Ice cream is definitely an indulgence, which means that it’s not a bad idea to find out exactly how much a serving size is if youÂ like to have itÂ on a regular basis. Generally, a serving is 1/2 cup, according to the carton. According to Hungry Girl, a serving is a lightly packed 1/2 cup and not the full measure.
The only question is what exactly a lightly packed half-cup of ice cream looks like. The term is oftenÂ used to describe baking ingredients like flour and brown sugar, both of which will either “settle” into a cup or remain “lightly packed.” Solid things, such as chocolate chips, don’t exactly “pack” – they either fill the cup or they don’tÂ – and this category includes unmelted ice cream. Wouldn’t it be easier just to say that a serving size was a full 1/3 cup, rather than leaving consumers to estimate exactly how much less than 1/2 cup their serving should be?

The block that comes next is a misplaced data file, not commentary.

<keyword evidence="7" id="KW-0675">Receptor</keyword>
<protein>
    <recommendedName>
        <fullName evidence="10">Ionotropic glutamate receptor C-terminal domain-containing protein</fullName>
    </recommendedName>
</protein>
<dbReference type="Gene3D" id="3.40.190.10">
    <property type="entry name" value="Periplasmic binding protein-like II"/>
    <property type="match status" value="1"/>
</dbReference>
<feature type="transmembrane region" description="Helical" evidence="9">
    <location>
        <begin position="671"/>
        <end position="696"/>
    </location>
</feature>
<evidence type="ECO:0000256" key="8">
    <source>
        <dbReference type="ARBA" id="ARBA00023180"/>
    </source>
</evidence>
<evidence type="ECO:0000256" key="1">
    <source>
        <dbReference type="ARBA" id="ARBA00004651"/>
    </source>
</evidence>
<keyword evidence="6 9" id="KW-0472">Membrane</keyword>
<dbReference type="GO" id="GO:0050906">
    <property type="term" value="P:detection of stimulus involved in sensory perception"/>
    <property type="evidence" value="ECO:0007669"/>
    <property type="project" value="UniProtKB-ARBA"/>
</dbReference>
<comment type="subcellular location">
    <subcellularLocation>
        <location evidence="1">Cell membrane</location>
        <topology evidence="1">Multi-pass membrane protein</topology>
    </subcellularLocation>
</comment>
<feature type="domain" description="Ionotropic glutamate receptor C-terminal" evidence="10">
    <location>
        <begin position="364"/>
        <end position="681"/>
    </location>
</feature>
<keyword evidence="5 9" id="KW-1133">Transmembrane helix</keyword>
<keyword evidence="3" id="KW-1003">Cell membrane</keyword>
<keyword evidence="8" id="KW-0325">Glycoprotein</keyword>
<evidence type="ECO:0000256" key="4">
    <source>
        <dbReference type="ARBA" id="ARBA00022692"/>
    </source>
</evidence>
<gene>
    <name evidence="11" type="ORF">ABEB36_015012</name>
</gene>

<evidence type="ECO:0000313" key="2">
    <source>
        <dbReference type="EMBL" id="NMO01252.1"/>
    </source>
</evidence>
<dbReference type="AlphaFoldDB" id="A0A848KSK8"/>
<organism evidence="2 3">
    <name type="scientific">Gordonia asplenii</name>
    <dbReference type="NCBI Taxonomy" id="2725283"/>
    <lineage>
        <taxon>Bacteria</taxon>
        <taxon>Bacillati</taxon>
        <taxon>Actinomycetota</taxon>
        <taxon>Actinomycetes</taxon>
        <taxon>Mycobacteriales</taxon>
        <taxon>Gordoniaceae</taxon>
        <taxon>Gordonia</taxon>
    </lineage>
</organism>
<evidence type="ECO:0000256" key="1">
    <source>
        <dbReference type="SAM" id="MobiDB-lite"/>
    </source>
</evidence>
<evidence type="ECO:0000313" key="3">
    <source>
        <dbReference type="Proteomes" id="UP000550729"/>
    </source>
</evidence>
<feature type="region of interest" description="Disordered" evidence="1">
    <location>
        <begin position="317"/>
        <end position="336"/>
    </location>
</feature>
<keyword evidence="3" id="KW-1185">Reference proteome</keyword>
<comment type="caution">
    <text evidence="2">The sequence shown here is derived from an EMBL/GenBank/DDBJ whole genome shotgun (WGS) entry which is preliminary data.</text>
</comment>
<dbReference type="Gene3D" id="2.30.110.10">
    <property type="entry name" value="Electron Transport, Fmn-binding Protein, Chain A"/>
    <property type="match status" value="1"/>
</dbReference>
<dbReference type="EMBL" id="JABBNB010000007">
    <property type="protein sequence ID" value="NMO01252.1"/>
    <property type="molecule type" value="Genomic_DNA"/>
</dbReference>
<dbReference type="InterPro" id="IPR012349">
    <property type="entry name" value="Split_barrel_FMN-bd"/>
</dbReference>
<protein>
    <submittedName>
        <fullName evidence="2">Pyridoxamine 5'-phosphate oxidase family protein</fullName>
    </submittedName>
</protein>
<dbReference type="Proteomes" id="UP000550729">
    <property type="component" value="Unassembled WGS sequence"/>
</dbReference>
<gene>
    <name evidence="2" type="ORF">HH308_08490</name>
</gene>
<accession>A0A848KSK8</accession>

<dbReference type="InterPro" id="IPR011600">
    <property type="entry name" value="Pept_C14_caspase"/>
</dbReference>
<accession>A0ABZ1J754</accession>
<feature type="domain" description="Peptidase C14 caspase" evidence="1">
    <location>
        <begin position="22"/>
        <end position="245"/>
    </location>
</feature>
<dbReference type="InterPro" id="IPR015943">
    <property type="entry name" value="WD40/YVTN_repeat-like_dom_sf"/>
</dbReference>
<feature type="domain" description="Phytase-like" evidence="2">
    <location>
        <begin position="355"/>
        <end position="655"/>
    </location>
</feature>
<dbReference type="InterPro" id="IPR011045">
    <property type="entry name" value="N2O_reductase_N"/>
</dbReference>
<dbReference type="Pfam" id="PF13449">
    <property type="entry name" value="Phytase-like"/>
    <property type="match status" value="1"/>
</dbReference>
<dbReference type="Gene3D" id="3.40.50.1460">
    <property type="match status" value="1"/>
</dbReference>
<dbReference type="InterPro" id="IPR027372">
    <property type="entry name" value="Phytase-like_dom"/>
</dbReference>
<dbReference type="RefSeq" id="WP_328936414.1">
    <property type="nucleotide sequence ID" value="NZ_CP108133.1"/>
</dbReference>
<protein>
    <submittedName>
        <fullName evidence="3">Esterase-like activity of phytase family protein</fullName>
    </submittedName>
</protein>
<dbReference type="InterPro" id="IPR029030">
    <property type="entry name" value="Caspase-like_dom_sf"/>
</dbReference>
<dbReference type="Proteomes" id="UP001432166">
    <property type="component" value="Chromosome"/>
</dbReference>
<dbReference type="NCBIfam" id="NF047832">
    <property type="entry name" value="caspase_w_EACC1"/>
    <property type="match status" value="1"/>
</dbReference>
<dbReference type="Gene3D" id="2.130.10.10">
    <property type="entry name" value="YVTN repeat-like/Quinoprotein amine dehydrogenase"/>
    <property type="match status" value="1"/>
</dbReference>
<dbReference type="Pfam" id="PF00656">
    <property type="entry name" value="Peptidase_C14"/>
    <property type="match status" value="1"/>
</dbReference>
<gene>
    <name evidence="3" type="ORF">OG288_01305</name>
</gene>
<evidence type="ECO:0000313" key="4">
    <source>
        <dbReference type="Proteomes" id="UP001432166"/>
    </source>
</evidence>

I’m not about to break out my kitchen scale to weigh ice cream, so I’ll try to stick to the scoop rule whereÂ one normal-sized scoop is a serving and you have plenty of room, both size-wise and calorie-wise, for a cone and toppings.
pigletMay 30, 2007
In our house a serving size is one pint!
Nurse Betty - Flatline WebMay 30, 2007
I read Hungry Girl’s scoop thing and my first thought was to break out the kitchen scale! Just out of curiosity… Crazy, I know.
coffeetwitMay 30, 2007
When I worked at a gourmet ice cream store, a serving of ice cream had to weigh 2 1/2 ounces.
My friend who worked at Baskin Robbins also said that he was taught to scoop 2 1/2 ounce cones.
2 1/2 ounces of ice cream is usually one full scoop and a half scoop on top.